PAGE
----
Although not particularly notable in one specific facet, Everton are still in the Top 8 in Offensive DZS, WS, and SoB. Hopefully the spectre of catching Arsenal/4th place will be a bridge too far for them and they’ll bottle it. Otherwise it’s going to be a long, long day.
So what about our offense?
We’re currently 19th, tied with Crystal Palace on just 117 shots in the Danger Zone. Let me repeat: We are tied with Pulis-ball. Let me repeat again: we are tied with Pulis-ball. For DZ shots on target, we’re tied for 18th with CP, Cardiff, and Swansea at 45. Moving away from the net, we’re not as awful in the wide areas or outside the box, but still in the bottom half of the league.
But our offensive futility is a chicken/egg thing: is it bad because our defense is awful, or is it bad for other reasons? In January we shipped off our moody but still very talented forward, and only mercurial play-maker, and thus have been left with starting highschoolers and the-footballer-formerly-known-as-Darren-Bent. Hence since the start of 2014 we’ve scored 11 goals in 12 games.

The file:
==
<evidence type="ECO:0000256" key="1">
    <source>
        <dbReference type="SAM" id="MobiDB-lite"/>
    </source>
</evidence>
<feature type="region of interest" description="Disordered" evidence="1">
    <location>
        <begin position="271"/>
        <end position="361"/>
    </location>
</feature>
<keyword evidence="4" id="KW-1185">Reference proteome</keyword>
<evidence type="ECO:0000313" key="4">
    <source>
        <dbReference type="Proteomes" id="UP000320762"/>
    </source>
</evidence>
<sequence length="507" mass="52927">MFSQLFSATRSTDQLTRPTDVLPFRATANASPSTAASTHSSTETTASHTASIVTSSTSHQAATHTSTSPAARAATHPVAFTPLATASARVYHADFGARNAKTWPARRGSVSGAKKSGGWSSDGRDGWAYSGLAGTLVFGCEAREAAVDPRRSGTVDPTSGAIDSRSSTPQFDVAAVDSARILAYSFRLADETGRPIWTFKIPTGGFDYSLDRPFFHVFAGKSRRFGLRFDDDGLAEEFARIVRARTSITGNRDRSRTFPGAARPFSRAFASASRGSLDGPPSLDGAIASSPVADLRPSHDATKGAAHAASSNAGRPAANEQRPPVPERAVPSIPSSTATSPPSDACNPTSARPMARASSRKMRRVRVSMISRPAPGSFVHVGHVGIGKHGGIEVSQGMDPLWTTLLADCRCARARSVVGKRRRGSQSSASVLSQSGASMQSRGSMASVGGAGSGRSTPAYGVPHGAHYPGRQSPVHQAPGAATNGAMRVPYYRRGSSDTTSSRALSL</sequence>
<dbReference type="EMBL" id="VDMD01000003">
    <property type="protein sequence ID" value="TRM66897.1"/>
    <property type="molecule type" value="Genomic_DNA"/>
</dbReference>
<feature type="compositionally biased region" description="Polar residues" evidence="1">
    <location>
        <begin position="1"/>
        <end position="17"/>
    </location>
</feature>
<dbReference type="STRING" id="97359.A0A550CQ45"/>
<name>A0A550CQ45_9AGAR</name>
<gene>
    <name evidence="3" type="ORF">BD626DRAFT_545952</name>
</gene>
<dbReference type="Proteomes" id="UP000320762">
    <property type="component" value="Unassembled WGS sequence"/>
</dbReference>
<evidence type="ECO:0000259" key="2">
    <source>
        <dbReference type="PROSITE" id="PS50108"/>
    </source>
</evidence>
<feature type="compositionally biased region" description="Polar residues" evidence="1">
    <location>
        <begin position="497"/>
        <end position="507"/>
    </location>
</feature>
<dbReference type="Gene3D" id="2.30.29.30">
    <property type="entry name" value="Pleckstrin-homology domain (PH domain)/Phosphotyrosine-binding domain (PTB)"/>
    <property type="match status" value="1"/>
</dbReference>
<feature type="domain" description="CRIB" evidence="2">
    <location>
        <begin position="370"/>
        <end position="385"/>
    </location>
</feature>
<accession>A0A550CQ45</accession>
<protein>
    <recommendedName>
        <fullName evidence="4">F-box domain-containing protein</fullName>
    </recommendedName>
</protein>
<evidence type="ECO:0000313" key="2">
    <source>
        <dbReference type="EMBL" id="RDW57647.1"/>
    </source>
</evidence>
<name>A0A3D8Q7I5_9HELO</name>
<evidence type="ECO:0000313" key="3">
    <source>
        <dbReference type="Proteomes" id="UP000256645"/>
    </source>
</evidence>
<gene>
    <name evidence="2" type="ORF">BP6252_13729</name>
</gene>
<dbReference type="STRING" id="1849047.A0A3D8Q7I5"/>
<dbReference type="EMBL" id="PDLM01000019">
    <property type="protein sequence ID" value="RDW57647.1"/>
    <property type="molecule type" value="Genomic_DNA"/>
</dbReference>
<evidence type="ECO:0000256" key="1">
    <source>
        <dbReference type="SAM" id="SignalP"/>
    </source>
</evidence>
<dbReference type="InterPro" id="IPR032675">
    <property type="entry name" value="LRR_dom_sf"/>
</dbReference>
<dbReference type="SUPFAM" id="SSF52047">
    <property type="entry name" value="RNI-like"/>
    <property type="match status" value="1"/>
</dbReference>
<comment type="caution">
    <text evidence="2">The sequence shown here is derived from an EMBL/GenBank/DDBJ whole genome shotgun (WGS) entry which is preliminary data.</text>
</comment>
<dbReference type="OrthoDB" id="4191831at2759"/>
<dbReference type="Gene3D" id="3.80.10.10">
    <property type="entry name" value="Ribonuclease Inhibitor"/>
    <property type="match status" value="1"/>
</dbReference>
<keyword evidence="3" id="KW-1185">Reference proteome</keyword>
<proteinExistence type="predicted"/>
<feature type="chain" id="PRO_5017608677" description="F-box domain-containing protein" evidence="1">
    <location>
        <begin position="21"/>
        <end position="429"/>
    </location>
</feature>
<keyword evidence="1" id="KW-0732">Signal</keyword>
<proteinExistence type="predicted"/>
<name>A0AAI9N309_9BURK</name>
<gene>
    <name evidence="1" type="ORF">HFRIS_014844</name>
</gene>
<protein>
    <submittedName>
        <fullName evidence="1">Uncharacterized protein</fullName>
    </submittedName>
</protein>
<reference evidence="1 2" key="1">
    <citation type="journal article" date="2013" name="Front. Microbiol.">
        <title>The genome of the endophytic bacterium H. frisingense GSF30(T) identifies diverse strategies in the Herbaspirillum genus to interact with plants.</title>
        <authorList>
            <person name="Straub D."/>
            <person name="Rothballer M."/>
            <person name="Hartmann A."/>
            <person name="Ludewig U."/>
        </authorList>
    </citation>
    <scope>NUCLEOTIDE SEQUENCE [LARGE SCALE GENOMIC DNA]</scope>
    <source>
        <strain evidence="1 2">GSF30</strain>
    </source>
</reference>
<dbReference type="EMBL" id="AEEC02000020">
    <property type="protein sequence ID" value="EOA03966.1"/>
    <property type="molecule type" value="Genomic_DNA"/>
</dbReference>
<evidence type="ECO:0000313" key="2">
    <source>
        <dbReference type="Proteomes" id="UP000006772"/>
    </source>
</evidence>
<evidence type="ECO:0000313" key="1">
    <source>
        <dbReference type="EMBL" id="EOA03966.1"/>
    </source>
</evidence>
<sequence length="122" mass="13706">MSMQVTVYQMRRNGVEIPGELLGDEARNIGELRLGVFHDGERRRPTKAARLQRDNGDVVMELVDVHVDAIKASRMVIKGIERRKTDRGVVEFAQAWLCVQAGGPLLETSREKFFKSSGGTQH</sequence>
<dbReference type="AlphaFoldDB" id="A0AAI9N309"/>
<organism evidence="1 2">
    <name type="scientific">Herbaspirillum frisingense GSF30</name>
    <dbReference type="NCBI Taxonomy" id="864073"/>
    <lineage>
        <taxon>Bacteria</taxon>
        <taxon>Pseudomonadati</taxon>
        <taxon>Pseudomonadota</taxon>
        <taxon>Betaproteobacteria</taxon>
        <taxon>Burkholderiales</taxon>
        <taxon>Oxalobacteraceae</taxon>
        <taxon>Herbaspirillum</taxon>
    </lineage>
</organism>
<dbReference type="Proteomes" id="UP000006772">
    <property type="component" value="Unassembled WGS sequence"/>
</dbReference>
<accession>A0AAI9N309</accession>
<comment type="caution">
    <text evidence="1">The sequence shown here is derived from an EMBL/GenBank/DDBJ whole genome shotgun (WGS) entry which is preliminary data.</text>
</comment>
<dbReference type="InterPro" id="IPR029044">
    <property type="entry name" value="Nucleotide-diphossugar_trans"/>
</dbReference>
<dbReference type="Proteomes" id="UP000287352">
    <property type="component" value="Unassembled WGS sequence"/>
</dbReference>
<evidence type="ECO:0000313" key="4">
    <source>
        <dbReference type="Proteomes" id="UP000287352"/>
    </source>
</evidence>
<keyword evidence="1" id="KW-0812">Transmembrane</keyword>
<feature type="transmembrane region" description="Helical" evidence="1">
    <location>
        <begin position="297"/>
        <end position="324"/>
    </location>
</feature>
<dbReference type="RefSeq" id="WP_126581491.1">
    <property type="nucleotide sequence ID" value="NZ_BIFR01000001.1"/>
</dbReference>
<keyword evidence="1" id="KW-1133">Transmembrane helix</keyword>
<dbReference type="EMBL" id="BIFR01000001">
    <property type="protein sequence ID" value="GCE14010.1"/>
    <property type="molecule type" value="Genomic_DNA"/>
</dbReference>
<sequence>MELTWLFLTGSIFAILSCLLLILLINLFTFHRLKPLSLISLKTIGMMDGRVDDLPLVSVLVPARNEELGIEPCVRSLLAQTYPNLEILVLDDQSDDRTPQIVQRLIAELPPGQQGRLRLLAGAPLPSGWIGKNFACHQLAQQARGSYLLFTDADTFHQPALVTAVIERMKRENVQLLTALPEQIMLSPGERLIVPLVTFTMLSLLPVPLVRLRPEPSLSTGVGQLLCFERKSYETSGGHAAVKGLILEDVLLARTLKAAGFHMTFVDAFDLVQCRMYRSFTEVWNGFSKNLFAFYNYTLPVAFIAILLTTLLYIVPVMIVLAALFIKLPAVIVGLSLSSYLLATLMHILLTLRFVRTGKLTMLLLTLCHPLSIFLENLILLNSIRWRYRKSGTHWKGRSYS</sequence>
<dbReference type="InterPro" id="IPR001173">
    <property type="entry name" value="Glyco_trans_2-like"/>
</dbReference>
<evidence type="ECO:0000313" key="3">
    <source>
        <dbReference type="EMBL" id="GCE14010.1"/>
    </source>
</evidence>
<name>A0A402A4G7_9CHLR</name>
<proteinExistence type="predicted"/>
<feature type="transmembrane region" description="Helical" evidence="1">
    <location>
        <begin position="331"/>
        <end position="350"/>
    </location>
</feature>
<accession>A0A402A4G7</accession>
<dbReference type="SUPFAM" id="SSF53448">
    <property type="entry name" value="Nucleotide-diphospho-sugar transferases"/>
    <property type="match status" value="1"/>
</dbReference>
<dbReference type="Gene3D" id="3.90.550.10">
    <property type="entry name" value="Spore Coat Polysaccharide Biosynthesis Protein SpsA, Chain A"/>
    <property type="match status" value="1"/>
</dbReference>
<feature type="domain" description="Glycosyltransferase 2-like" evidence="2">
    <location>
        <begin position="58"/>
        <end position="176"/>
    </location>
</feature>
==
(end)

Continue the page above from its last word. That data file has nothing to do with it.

What’s the point of all this?
I suppose if this was a business, lawyers would recommend we file for Chapter 11 Bankruptcy (or whatever equivalent you guys in England have) and reorganize everything.
(Kenny Loggins cued!)
[Quick tangent: Kenny Loggins looks so 80s in this video but I'm fairly certain the barista that served me coffee this morning looked just like him. Everything old is new again..]
DID YOU KNOW
Yaya Toure’s hat-trick on Saturday was the 3rd hat-trick conceded by Fulham this season. This stat now ties them with 1994/95 Ipswich, 1995/96 Coventry City, and 1997/98 Bolton Wanderers for conceding the most hat-tricks in one EPL season with 3. (This paragraph has a hat-trick of hat-trick mentions).
All three of said hat-tricks have come in past two months, since Adam Johnson netted his in mid-January. This is worse than Bolton and Coventry who each conceded their hat-tricks over a 3 month span, yet better than Ipswich who conceded their three hat-tricks in just a month. (Ouch. And another paragraph with three hat-trick mentions!)
Ultimately, Ipswich finished bottom (22nd at the time), Coventry 16th (survived on GD, somehow), and Bolton 18th (relegated on GD). We’re probably going to finish somewhere thereabouts.
We could nuance the point away and look at who scored each of the hat-tricks:
Or look at the following chart from Sporting Intelligence (based on 12/13 and even 11/12 accounts) and somehow be surprised this hasn’t happened more often against the bigger teams (blue is transfer fees/yellow is wages):